TOLEDO, OH (WTOL) - There is not currently a mandatory evacuation happening in Alabama, like there is in Florida.
Regardless, the Air Force decided they didn't want to take any risks in the Gulf of Mexico with their multi-million dollar aircraft.
So, due to Hurricane Michael, we've got a few extra guests here in town.
"That's what we do at the 180th, you know, especially another unit in a time of need," First Lieutenant Travis Dancer of the 180th here in the Toledo area said with pride.
The 187th air squadron flew up from Alabama yesterday to store their aircraft here while the storm blows through.
The 100th Fighter Squadron, part of the 187th Fighter Wing sent 10 pilots and jets up to Toledo's spacious air base to stay safe from the dangers of the storm.
"Basically, while the jets are on our ramp, there's the danger that there could be things that get blown into our aircraft," First Lieutenant Alex Anderegg, of the 187th Fighter Wing from Montgomery, Alabama said. "Potentially, the shelters could collapse and ruin the aircraft as they're sitting below. Even in the hangars, if there was hail associated with the storm, the hail could break the windows, and then we could have shattered glass falling on the aircraft inside the hangars, so we try to protect them by bringing them off station where they're out of harm's way."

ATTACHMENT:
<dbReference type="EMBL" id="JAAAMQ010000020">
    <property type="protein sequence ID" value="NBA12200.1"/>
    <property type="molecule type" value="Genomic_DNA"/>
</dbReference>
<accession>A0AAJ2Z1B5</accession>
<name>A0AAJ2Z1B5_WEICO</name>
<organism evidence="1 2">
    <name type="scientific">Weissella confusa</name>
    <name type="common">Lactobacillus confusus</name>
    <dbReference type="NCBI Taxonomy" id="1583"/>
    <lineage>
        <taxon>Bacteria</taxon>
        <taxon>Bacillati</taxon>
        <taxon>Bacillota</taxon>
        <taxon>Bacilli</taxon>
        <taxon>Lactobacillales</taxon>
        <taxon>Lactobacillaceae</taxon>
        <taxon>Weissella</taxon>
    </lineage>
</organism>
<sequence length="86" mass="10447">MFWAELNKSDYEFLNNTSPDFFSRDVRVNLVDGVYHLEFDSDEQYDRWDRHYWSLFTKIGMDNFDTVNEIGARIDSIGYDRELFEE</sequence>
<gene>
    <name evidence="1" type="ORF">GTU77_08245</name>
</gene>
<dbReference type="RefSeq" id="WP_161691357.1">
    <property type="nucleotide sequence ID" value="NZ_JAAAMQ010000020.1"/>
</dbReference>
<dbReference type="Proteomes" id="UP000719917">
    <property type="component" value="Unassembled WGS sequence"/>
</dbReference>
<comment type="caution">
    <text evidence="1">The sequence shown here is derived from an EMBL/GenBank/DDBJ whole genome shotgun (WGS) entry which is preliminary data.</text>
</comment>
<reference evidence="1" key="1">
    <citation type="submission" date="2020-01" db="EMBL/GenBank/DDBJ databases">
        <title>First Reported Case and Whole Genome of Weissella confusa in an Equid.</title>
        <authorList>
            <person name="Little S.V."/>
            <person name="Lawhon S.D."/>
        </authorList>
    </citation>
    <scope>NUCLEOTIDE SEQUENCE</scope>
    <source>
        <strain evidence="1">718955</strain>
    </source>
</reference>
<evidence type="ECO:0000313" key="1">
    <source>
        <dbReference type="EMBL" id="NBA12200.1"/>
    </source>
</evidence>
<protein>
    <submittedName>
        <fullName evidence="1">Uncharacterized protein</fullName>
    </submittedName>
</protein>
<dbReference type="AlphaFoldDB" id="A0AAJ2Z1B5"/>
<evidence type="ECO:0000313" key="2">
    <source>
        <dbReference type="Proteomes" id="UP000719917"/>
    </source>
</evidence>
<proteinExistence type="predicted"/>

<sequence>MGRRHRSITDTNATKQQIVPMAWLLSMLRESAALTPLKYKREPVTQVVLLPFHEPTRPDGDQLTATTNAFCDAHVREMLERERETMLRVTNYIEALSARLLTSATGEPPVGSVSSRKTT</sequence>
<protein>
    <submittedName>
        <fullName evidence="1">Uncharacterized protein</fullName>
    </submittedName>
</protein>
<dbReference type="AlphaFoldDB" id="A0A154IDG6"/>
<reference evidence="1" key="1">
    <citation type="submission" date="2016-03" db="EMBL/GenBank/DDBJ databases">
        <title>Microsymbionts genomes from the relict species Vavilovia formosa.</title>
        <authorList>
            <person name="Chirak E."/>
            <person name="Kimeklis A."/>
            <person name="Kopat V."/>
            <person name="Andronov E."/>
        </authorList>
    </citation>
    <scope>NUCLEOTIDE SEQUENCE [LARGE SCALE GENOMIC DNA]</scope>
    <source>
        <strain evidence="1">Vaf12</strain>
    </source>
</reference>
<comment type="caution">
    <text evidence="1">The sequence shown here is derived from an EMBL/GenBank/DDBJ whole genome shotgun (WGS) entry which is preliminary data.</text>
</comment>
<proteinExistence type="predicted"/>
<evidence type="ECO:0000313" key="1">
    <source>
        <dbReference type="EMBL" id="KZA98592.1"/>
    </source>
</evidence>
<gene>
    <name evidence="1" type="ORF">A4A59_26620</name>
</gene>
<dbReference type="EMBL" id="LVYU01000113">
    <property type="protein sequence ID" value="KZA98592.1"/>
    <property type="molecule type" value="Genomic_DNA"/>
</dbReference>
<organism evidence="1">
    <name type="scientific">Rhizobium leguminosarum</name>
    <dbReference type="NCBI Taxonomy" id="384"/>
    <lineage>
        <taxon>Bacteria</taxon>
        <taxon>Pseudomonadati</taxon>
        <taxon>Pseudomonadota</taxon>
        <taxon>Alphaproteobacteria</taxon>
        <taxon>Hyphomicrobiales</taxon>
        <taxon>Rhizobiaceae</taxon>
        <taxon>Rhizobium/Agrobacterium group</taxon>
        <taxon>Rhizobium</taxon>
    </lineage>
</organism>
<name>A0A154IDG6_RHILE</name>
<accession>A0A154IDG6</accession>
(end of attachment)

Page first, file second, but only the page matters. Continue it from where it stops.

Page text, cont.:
These jets are used every week for training exercises for the Alabama National Guard.
The majority of what Toledo has taken in are fighter jets made in 1987, that have been updated regularly with modern technology.
Despite the fact that these aircraft are in their early 30's, they are considered young and modern.
The jets have seen combat overseas, but due in part to their high price tag, it's important to keep them out of potentially damaging weather whenever possible.
"There's many F-16 bases, and we just decided to come to Toledo because they've got a great base here, lots of room, and they were willing to support us coming here with 10 jets," said Anderegg.
As often happens in the military, because these airmen have traveled the world for work and schooling, the joining of two groups from different parts of the country can mean seeing familiar faces.
"It's nice to hear how different squadrons operate, so you know, meeting up with old friends and trading stories of training and any experiences you may have," Lieutenant Dancer said.